Finnish Dairy Giant to Re-Brand Turkish Yoghurt Over ‘Cultural Stereotype’ Fez Hat Image


Dairy company Valio has become the latest Finnish firm to review cultural stereotypes in its branding, such as a man wearing a fez on a Turkish yoghurt package. Despite the fact that the person behind the initial complaint later said his comments were intended as a joke, Valio has scheduled a comprehensive review of its products.

Finnish dairy company Valio has pledged to retire stereotypical graphics on its “Turkish” yoghurts, which feature a fez-wearing man.

The announcement came following a debate about stereotypical imagery that flared up on Twitter. Ironically, journalist Anter Yaşa, the person behind the debate, later said his comments were meant as a joke and a parody, intended to show how ridiculous “outrage culture” and “excessive tolerance of idiots” is and scoffed at Finnish journalists for believing he was genuinely hurt.

​Nevertheless, Valio stressed that it updated its policies a year ago to ensure that marketing did not promote discrimination. Senior Vice President Hanna Hiekkamies assured that Valio had planned to re-brand the yoghurts in question long before the debate erupted, and even went so far as to suggest that the company had not moved quickly enough on the matter, national broadcaster Yle reported.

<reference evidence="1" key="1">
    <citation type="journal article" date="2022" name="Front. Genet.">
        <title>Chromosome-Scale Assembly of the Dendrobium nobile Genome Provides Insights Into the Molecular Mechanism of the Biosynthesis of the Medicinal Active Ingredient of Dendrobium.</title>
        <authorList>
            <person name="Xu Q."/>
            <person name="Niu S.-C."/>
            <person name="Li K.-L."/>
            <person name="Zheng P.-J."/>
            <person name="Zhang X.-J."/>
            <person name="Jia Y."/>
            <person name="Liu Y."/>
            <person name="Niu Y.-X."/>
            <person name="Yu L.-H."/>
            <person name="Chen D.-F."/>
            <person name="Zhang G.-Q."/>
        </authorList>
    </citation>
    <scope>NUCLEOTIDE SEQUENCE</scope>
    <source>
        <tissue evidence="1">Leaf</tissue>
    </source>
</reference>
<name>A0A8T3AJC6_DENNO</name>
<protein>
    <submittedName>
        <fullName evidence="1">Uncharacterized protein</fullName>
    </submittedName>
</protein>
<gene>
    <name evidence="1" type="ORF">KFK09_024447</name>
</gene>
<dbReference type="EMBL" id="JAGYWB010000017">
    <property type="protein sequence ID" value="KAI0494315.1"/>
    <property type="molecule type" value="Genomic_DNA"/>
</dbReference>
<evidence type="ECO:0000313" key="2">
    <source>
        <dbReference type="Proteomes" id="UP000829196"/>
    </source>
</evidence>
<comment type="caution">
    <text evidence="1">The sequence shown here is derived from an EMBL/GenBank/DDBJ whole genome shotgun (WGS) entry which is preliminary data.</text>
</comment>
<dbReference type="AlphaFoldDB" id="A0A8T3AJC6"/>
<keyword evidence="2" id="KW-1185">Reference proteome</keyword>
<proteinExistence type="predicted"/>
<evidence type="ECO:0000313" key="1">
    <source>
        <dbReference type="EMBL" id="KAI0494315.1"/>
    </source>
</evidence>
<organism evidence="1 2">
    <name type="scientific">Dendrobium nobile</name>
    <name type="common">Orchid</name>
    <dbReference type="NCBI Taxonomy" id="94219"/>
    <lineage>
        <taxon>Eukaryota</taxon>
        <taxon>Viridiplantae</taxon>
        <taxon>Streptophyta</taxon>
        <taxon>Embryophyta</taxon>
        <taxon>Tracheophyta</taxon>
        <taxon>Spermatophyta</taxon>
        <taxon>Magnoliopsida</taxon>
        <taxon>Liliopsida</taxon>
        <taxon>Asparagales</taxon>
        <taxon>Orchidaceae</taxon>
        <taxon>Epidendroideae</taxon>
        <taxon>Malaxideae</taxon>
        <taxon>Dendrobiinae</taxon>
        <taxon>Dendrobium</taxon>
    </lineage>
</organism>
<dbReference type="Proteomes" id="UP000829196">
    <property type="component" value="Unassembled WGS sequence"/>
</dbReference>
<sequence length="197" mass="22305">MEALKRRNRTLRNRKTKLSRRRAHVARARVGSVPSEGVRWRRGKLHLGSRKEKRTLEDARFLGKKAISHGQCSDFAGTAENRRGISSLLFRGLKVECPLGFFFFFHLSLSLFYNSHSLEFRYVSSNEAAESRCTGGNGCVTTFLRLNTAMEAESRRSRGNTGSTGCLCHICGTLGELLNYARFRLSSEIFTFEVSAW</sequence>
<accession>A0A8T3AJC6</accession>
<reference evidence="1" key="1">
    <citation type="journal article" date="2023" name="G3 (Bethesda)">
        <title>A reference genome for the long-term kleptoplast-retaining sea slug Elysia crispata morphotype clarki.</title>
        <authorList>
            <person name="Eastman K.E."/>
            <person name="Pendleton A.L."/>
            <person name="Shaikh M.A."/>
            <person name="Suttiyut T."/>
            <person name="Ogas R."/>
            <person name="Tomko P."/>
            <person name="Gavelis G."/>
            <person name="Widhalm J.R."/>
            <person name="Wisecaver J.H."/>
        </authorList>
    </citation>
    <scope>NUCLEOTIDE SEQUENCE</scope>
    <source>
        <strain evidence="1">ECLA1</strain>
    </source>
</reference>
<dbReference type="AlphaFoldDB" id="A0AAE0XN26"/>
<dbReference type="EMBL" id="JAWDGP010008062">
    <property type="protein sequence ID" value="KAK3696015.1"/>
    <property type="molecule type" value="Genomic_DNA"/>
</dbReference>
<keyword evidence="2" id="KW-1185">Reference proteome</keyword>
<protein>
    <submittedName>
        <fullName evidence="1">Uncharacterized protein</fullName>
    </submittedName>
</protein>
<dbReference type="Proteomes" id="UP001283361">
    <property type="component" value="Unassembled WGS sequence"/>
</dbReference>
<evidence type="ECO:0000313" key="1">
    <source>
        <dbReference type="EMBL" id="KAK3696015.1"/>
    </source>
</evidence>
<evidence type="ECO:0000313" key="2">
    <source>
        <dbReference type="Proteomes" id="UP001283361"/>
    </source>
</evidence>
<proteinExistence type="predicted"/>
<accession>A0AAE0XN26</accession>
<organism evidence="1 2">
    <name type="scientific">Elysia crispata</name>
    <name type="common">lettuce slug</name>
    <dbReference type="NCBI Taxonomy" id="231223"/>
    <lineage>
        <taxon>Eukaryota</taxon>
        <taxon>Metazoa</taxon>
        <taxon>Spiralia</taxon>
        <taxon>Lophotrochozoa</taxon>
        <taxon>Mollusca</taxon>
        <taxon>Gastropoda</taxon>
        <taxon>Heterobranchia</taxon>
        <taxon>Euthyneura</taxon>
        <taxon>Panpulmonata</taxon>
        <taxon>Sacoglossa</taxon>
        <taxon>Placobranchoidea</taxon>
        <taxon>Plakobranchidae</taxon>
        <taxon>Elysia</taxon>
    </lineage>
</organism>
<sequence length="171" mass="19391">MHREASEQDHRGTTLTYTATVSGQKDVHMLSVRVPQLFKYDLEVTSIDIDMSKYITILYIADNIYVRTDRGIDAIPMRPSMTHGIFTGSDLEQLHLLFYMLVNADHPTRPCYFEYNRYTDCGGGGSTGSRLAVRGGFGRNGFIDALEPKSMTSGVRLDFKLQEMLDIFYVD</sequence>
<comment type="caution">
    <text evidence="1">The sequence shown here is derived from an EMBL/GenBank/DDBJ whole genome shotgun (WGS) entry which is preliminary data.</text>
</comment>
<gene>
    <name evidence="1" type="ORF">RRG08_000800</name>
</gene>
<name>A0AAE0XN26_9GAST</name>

Hiekkamies promised that the new, re-branded yoghurts would appear on Finnish shelves later this autumn. Valio also said that it plans to review images on its Greek- and Bulgarian-branded branded sister products, which also feature stereotypical imagery based on related clothing.

Finally, Valio announced it was re-branding its Black Pete dairy cream, having previously retired a cheese with the same name.

Last week, Eskimo-branded ice cream was reportedly considering a name change in a bid to combat discrimination against the people.

This is not the first time that a Finnish brand has changed its name. In March of this year, Finnish chocolate maker Brunberg announced a change in the packaging of its chocolate-covered Kisses product, removing stereotypical images of two African-looking figures kissing. Tellingly, the original product was launched in the 1950s as “Negro Kisses”, but renamed “Brunberg’s Kisses” in 2001.

In 2007, a renowned Finnish confectioner, Fazer, announced plans to retire one of its product mascots, a black figure with oversized red lips and cornrows many complained was a grotesque, racist impersonation tantamount to blackface.

Also, this year, the Institute for the Languages of Finland announced a name change of the holiday island Neekerisaari. While roughly translating as “Negro Island”, its name is a nod to the old media slang and a reference to the printing ink that smeared the workers’ hands and faces. The island in question is owned by the North Karelian Journalists’ Association.

Valio, whose products include cheese, powdered ingredients, butter, yoghurt, and milk, is one of the largest companies in Finland. With a product range of about 1,000 items, it accounts for under a third of Finland’s food exports to nearly 60 countries.


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